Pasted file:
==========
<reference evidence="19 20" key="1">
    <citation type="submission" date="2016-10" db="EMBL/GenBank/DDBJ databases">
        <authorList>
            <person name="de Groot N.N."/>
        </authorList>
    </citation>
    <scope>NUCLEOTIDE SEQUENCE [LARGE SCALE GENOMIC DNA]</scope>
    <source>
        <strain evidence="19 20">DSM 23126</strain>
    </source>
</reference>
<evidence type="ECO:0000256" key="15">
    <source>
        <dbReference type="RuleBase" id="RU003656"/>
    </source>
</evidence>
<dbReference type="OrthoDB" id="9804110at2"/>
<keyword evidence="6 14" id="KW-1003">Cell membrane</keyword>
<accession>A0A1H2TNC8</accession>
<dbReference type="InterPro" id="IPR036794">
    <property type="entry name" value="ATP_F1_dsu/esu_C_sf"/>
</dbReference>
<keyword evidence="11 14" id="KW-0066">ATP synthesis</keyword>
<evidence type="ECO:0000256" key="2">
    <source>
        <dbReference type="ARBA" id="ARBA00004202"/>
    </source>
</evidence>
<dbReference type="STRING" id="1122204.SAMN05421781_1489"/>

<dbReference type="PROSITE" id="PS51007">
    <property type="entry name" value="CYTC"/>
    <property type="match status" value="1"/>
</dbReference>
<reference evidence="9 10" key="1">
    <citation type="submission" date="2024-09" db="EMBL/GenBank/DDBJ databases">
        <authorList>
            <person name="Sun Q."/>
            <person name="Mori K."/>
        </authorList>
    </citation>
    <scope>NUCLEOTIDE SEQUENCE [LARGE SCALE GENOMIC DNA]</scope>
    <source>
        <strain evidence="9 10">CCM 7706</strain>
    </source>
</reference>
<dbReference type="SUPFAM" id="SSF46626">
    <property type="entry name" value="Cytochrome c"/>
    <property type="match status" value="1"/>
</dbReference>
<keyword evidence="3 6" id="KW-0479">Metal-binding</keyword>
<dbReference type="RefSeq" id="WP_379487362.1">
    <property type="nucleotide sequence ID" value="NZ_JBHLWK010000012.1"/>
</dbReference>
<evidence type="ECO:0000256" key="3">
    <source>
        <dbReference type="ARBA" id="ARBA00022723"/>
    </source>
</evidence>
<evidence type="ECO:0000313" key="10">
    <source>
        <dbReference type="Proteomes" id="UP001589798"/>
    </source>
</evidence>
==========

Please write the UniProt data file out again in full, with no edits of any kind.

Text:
<reference evidence="19 20" key="1">
    <citation type="submission" date="2016-10" db="EMBL/GenBank/DDBJ databases">
        <authorList>
            <person name="de Groot N.N."/>
        </authorList>
    </citation>
    <scope>NUCLEOTIDE SEQUENCE [LARGE SCALE GENOMIC DNA]</scope>
    <source>
        <strain evidence="19 20">DSM 23126</strain>
    </source>
</reference>
<evidence type="ECO:0000256" key="15">
    <source>
        <dbReference type="RuleBase" id="RU003656"/>
    </source>
</evidence>
<dbReference type="OrthoDB" id="9804110at2"/>
<keyword evidence="6 14" id="KW-1003">Cell membrane</keyword>
<accession>A0A1H2TNC8</accession>
<dbReference type="InterPro" id="IPR036794">
    <property type="entry name" value="ATP_F1_dsu/esu_C_sf"/>
</dbReference>
<keyword evidence="11 14" id="KW-0066">ATP synthesis</keyword>
<evidence type="ECO:0000256" key="2">
    <source>
        <dbReference type="ARBA" id="ARBA00004202"/>
    </source>
</evidence>
<dbReference type="STRING" id="1122204.SAMN05421781_1489"/>

<dbReference type="PROSITE" id="PS51007">
    <property type="entry name" value="CYTC"/>
    <property type="match status" value="1"/>
</dbReference>
<reference evidence="9 10" key="1">
    <citation type="submission" date="2024-09" db="EMBL/GenBank/DDBJ databases">
        <authorList>
            <person name="Sun Q."/>
            <person name="Mori K."/>
        </authorList>
    </citation>
    <scope>NUCLEOTIDE SEQUENCE [LARGE SCALE GENOMIC DNA]</scope>
    <source>
        <strain evidence="9 10">CCM 7706</strain>
    </source>
</reference>
<dbReference type="SUPFAM" id="SSF46626">
    <property type="entry name" value="Cytochrome c"/>
    <property type="match status" value="1"/>
</dbReference>
<keyword evidence="3 6" id="KW-0479">Metal-binding</keyword>
<dbReference type="RefSeq" id="WP_379487362.1">
    <property type="nucleotide sequence ID" value="NZ_JBHLWK010000012.1"/>
</dbReference>
<evidence type="ECO:0000256" key="3">
    <source>
        <dbReference type="ARBA" id="ARBA00022723"/>
    </source>
</evidence>
<evidence type="ECO:0000313" key="10">
    <source>
        <dbReference type="Proteomes" id="UP001589798"/>
    </source>
</evidence>